Snow Says Dividend “Accommodation” Will Be Found
Treasury Secretary John Snow says he believes the Bush administration will “find an accommodation” with the insurance industry on the issue of tax-free dividends.
The Secretary made the comment during a question-and-answer session at Congressional hearing on President Bushs tax reform and economic stimulus proposals.
One of the proposals would eliminate taxation of corporate dividends. However, as currently envisioned, it would not apply to annuities.
This is because elimination of the tax would apply only to dividends on stocks held individually or through mutual funds.
Frank Keating, president of the American Council of Life Insurers, Washington, says that this would adversely affect the life insurance industry.
Thus, he says, dividends credited to stock investments underlying an after-tax variable annuity contract should be given the same treatment.
Keating spoke during a House Ways and Means Committee hearing.
Keating says that the life insurance industry is an essential part of the economy, one that invests long term and offers products for long-term financial security.
“The life insurance industry is good for America and any fundamental tax changes should seek to strengthen, not weaken, this vital sector of the economy,” Keating says.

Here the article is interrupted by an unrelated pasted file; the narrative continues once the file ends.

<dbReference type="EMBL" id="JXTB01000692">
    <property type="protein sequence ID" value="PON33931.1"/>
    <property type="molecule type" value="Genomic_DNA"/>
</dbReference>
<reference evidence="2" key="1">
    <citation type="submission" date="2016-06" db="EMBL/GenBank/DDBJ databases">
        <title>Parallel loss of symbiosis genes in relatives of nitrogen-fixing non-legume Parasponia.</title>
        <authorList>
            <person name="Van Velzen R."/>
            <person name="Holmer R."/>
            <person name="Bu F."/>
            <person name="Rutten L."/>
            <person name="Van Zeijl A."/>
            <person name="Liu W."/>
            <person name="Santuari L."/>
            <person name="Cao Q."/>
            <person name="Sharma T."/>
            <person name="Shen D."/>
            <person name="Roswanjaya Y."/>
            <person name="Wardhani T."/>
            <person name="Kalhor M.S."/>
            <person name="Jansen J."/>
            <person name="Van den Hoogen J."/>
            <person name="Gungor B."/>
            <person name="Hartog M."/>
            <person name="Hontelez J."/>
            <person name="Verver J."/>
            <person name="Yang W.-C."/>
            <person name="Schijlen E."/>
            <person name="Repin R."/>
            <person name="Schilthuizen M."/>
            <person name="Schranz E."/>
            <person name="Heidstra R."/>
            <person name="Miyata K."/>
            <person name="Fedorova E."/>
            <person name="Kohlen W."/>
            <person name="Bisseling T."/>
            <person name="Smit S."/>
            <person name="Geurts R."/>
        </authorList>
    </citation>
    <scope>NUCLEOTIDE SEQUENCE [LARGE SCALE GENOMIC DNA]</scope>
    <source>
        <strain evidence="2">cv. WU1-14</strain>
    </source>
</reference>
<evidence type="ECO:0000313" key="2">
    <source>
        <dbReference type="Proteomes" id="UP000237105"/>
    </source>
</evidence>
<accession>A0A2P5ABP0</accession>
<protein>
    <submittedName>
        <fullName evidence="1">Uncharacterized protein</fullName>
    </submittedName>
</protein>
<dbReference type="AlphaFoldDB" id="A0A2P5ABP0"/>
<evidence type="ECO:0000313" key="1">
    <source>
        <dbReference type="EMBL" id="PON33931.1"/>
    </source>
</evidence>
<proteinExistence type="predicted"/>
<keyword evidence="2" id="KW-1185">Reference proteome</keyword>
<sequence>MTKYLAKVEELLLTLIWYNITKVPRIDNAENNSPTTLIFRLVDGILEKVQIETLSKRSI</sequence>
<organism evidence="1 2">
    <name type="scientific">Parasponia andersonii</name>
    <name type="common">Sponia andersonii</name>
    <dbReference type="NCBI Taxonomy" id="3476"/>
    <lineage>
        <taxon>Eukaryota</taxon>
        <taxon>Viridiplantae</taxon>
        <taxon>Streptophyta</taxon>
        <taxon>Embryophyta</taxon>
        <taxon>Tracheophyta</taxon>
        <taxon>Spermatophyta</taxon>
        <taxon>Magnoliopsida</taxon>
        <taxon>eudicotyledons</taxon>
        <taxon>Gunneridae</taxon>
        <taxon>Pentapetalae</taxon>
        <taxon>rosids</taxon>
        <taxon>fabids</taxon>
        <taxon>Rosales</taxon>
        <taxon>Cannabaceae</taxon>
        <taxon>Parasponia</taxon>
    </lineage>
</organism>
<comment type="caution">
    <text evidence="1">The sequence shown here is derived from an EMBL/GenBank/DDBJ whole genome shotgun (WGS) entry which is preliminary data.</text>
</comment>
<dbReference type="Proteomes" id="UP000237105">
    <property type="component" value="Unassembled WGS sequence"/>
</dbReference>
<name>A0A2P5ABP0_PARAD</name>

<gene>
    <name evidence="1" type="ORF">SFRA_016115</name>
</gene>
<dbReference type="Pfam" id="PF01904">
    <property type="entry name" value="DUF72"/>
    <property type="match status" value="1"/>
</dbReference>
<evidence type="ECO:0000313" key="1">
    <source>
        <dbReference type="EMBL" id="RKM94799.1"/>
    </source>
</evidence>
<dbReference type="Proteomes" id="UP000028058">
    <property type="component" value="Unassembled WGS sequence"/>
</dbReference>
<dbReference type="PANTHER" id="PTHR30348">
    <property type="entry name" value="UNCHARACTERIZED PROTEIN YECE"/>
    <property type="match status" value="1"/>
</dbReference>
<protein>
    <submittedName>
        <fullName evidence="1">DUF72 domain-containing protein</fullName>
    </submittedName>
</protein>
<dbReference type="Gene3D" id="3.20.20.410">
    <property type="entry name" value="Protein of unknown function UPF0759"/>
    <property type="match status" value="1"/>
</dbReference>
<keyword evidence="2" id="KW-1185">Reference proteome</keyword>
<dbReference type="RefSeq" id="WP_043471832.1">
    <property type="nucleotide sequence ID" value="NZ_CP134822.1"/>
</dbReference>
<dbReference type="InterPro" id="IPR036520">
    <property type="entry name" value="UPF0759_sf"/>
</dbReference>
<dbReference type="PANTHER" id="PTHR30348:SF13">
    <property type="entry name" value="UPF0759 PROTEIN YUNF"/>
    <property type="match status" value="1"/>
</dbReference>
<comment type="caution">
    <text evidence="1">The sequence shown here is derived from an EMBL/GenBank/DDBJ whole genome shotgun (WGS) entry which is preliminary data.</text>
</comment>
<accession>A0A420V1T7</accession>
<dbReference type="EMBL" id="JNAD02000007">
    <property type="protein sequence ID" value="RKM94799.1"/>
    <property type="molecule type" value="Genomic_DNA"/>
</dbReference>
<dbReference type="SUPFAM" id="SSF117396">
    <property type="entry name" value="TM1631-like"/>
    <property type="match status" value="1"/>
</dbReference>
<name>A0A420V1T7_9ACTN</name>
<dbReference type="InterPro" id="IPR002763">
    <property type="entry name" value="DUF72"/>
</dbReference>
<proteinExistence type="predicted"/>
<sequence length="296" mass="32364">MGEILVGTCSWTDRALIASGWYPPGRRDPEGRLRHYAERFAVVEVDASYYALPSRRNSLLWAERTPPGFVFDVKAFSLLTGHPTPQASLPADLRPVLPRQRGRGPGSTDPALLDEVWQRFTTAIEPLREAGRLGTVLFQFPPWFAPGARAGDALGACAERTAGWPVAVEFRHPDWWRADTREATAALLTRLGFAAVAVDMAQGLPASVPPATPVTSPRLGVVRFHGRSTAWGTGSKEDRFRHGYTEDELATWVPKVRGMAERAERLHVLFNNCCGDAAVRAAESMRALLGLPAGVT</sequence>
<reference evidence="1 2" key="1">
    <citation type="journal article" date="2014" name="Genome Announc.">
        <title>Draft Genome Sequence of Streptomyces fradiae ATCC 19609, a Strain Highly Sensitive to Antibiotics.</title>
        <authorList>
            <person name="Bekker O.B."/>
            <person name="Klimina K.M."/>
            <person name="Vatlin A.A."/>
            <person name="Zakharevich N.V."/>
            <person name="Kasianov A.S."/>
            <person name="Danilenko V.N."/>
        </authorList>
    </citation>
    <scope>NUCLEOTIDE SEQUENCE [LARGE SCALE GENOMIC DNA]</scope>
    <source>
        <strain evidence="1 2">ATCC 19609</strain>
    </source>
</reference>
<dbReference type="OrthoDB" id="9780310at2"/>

In his testimony, Keating also notes that the administration is proposing a variety of new tax-favored savings vehicles.
For example, one proposal vehicle would allow individuals to contribute up to $7,500 to a savings account, earn tax-free interest and withdraw the money at any time for any reason without a penalty.
In its consideration of these proposals, Keating says that Congress should carefully evaluate the potential effect of any relative weakening of incentives for individuals to save specfically for their own retirement or other long-term needs.
“We are gravely concerned that one unintended, but very real consequence of this proposal could be the weakening of the nations private pension, life, annuity, long-term care and disability insurance system,” Keating says.
“Given the looming demographic changes in the United States, it is essential that private savings for retirement and private resources for protecting against the financial burdens of death, longevity, disability and long-term illness be strengthened,” he says.
When faced with near-term realities, he adds, many working Americans find it hard to save for long-term goals.